A further point to note is that only dated tenancy agreements can be used in relation to proving responsibility for council tax. In other words, a periodic tenancy agreement will not apply.

At Redstones, we are aware of at least one landlord who has recently been forced to pay two months’ of council tax payments as their tenant was on a periodic contract but had failed to pay council tax for the final two months they lived in the property.

What can landlords do?

Councils can largely apply their own rules so our advice is:-

  • Contact your local council if you know your rental property will be empty and for how long.
  • Confirm when you are liable for Council Tax and what, if any, discounts or periods of exemption are available.
  • Keep vacant periods to a minimum
  • Incorporate council tax into your budget, especially if your property lies in an area where Council Tax exemption periods are limited.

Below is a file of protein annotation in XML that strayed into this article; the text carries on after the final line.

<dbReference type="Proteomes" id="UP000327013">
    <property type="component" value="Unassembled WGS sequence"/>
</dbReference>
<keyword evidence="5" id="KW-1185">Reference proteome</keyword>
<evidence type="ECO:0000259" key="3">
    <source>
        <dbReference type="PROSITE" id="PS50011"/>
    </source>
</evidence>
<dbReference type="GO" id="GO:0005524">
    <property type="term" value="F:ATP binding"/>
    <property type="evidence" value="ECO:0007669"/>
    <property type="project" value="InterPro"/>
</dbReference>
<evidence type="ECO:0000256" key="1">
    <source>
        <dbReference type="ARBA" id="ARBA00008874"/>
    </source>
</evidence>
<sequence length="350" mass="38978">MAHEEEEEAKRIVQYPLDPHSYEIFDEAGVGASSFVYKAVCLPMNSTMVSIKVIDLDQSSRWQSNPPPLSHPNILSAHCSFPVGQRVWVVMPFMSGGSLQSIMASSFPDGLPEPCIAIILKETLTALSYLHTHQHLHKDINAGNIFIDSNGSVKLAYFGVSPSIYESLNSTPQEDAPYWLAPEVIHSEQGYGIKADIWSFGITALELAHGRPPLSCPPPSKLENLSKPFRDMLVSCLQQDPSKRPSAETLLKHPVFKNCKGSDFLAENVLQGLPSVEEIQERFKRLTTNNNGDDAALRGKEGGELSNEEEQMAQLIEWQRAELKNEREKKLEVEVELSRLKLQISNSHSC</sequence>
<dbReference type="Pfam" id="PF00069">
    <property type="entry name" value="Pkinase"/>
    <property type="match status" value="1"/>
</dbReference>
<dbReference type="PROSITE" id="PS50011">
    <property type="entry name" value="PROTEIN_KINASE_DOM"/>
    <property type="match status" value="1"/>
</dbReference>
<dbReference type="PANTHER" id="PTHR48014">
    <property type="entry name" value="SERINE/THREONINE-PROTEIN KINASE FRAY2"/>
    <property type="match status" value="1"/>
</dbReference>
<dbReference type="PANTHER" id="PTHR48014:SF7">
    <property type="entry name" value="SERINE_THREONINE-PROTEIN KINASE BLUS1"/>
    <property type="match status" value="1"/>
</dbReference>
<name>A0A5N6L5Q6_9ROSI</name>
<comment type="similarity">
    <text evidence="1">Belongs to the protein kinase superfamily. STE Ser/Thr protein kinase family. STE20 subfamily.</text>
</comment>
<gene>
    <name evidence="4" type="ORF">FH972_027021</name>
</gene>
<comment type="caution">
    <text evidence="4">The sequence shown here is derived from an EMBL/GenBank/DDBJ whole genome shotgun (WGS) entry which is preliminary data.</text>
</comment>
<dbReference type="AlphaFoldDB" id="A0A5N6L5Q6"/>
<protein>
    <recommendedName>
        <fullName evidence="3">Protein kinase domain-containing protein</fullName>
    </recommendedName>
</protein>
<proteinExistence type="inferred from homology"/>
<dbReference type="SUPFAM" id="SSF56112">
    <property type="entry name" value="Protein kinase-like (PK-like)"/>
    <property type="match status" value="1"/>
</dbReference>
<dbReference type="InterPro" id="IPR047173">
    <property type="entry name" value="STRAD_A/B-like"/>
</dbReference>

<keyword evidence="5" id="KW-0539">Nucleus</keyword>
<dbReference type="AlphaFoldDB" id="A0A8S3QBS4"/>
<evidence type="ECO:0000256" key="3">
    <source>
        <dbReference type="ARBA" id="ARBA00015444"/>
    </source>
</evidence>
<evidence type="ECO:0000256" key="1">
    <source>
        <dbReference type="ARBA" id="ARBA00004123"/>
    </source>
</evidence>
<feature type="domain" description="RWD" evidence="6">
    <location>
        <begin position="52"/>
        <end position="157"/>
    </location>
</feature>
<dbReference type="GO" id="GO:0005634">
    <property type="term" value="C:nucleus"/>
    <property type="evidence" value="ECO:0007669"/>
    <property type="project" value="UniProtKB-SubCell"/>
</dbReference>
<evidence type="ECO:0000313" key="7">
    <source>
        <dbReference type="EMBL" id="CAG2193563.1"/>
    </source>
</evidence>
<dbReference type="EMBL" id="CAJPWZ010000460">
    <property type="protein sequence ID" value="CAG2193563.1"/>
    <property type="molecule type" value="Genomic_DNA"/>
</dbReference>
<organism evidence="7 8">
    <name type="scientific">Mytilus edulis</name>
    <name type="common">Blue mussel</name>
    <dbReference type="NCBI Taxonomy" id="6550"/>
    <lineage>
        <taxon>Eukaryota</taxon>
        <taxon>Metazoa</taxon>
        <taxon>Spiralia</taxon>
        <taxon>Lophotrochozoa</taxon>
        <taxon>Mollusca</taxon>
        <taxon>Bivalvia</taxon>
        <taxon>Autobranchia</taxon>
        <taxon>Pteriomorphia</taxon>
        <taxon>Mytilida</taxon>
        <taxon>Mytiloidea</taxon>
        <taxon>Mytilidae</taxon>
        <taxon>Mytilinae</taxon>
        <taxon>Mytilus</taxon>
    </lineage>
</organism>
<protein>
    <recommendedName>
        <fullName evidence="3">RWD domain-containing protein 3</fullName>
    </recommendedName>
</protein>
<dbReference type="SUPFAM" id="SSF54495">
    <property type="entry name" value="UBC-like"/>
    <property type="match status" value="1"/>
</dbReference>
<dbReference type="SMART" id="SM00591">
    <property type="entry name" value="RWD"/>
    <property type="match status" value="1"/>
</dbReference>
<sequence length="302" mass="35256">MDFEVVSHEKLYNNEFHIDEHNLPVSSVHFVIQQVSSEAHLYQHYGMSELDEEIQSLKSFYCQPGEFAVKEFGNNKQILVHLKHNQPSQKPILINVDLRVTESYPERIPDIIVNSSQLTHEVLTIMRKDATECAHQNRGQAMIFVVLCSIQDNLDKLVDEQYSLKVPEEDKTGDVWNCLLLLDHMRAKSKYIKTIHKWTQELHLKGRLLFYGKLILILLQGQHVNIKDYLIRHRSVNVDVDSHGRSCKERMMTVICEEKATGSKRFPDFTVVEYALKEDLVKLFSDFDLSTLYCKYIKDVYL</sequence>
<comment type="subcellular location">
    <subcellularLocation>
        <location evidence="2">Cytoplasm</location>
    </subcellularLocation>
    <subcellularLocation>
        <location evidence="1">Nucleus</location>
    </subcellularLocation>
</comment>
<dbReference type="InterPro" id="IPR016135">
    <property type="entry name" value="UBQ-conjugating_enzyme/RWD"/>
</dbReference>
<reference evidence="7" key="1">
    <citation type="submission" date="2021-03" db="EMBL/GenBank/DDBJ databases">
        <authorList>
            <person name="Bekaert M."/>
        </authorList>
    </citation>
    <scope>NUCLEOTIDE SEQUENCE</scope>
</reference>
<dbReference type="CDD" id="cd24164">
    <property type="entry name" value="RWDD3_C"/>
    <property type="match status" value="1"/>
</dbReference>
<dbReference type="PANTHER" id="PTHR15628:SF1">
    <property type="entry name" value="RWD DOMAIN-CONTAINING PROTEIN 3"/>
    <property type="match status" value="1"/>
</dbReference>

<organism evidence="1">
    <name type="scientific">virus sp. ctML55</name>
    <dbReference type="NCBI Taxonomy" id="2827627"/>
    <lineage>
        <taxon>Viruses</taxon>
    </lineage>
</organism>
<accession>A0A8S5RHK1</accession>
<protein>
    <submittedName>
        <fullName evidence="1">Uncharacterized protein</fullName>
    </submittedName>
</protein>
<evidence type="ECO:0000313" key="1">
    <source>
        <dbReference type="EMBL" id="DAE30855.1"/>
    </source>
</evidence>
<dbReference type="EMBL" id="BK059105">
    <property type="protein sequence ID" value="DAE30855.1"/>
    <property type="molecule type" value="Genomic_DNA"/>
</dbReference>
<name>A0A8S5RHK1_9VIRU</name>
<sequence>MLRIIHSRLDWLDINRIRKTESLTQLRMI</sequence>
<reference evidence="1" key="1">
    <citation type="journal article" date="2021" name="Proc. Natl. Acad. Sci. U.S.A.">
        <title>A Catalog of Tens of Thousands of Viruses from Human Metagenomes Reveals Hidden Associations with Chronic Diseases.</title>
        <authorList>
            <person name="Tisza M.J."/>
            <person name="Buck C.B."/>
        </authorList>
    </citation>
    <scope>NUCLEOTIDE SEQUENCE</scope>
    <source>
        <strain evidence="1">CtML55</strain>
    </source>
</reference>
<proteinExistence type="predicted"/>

• Speak to Redstones about your property management options. We provide a range of service and up-to-date advice on the growing number of legal obligations now applied to landlords.

Landlords Must Prepare For Changes To Section 21 Now!

From 1st October significant changes will take place to Section 21 of the Housing Act, 1988, due to The Deregulation Act which will affect all landlords. The main changes are to the rules on serving your tenants notice to quit, commonly known as a Section 21 Notice.

Are all tenancies affected?

No, only new assured shorthold tenancies commencing on or after 1st October 2015 in England.

The new rules will apply to existing tenancy agreements signed before that date from 1st October 2018.

What changes are taking place?

The key changes are as follows:-

  • Landlords must wait for a minimum of four months before serving notice on the tenant. This initiative is to prevent landlords from serving notice immediately after the tenant has taken up residence in the property.
  • The notice will be valid for a maximum of six months from the date of service. If the tenant doesn’t leave, landlords must launch possession proceedings within six months of notice served. The only exception is where the notice period is in excess of two months.